Friday, February 20, 2009

Global Bank Stocks in a Post-Lehman World

I get tired of talking about the banks, but it is the story for the foreseeable future. While Citigroup’s (C) common stock flirts with the 2.00 line (can we call it Bank of Mendoza?) and insists it has not had conversations with the government about nationalization, Bank of America (BAC), whose stock is barely above the 3.00 level, is also out saying, “We see no reason to nationalize a bank that is profitable, well capitalized and actively lending.” Add to the financial stew a Wells Fargo (WFC) stock under 10.00 for the first time since 1996 and it is hard not to be obsessed by the banking sector.

For all the discussion of U.S. banks, I wish to turn to the global scene. Lately U.K. banks and Irish banks have been the target of rumblings about possible nationalization, so I am going to skip over banks from these countries and instead focus on the largest banks in two critical European countries (Germany and Spain) and two critical Asian countries (Japan and South Korea). These four banks are Deutsche Bank (DB), Banco Santander (STD), Mitsibushi UFJ Financial (MTU) and Kookmin Bank (KB). All four banks happen to trade in the U.S. via American Depository Receipts (ADRs).

In the chart below, I have graphed the performance of all four giant banks since the last week in September, when the ripple effects of the Lehman bankruptcy and nationalization of AIG began to be felt across the globe. Not surprisingly, all four banks have seen their stock prices fall by more than 50%, with Deutsche Bank the worst performer among the group and Mitsibushi UFJ Financial feeling the least amount of pain. For comparison purposes, most of the Irish and British banks are down more than 90% during the same period.

The global banking crisis obviously has a long way to go before anyone can say with confidence that it is behind us. In the interim, even a medium-sized bank from a country most U.S. investors are not watching closely can lead to another tipping point that puts the global financial system closer to the brink. Investors seeking to keep a weather eye on global financial firms may also wish to monitor closely the iShares Global Financials ETF (IXG).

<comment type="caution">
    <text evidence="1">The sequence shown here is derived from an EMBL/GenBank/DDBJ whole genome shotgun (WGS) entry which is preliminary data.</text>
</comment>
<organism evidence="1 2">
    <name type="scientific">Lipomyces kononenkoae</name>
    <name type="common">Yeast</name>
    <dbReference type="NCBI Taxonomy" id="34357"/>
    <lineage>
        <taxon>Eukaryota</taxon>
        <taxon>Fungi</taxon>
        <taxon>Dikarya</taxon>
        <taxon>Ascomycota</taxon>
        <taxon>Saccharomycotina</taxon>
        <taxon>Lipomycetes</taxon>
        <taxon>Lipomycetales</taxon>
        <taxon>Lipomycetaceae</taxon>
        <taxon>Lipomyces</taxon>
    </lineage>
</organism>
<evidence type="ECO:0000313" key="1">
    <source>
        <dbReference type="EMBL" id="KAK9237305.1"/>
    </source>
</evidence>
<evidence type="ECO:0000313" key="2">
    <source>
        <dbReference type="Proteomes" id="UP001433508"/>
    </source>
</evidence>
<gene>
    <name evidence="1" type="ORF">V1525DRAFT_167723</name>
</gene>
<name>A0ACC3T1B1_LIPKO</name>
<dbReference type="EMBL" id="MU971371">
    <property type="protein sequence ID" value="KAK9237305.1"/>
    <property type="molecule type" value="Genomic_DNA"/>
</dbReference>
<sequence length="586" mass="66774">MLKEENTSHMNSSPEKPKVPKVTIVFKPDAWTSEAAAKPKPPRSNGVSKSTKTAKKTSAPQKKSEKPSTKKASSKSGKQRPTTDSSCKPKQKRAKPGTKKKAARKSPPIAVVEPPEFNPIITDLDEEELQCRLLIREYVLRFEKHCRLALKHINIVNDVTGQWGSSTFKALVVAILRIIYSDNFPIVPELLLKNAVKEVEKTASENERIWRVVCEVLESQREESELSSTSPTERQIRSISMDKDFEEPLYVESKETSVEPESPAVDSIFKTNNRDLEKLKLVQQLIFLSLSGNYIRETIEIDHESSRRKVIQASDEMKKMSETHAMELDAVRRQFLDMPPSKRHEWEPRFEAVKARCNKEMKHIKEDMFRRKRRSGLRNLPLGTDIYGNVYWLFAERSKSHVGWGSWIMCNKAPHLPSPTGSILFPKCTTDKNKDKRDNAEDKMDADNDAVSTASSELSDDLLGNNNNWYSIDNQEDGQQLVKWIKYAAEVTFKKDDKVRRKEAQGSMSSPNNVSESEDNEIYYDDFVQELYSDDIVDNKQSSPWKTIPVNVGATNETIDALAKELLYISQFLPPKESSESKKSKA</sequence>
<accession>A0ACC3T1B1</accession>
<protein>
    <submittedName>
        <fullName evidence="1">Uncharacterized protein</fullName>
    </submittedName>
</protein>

[source: BigCharts]


Anonymous said...

The banking regulations of countries must have some effect on a banks financial performance since wide discrepancies exist between the largest U.S. and Canadian bank. C peaked at about $55/share in May 2007 and it traded down to about $38/share near the October 2007 peak in the U.S. stock markets. RY, Canada's largest bank, peaked at about $59/share near the October 2007 stock market peak. C decreased about 95% since the October 2007 stock market peak and RY decreased about 64% since that time. Record residential real estate foreclosures do not exist in Canada.

Bill Luby said...

Good points, Anon.

Speaking of foreign banks, John Hempton has an interesting piece out today that makes for some interesting reading: We Are Not Close to Being Swedish Yet

stonebat said...

thats right. this crisis got a long way to go. thats why setting VIX:VXV range bounding strategy is very risky way to trade. buying decision when the ratio hits "upper" bound is like saying its time to buy when the market enters the oversold condition. during a bear market, fresh oversold condition only confirms the bear market trend and it's likely to be more oversold. even when VIX:VXV begins to retreat from fresh new record high, its still too dangerous to jump back in... why? the forced liquidation and redemption continue. i like your blog site... but its such a big turnoff whenever u come up with the quick buy call. can we just focus on just vix related matters? instead of trying to make a buy/sell prediction?

Fitz said...

lol.. bank of Mendoza. Can i quote you ?

Bear in mind this residential crisis starts out in uber-desirable, warm, places to live (LA,Arizona, Nevada.. Spain's Costa del Sol). That explains the difference between Canada's mortgage situation and ours, imho.

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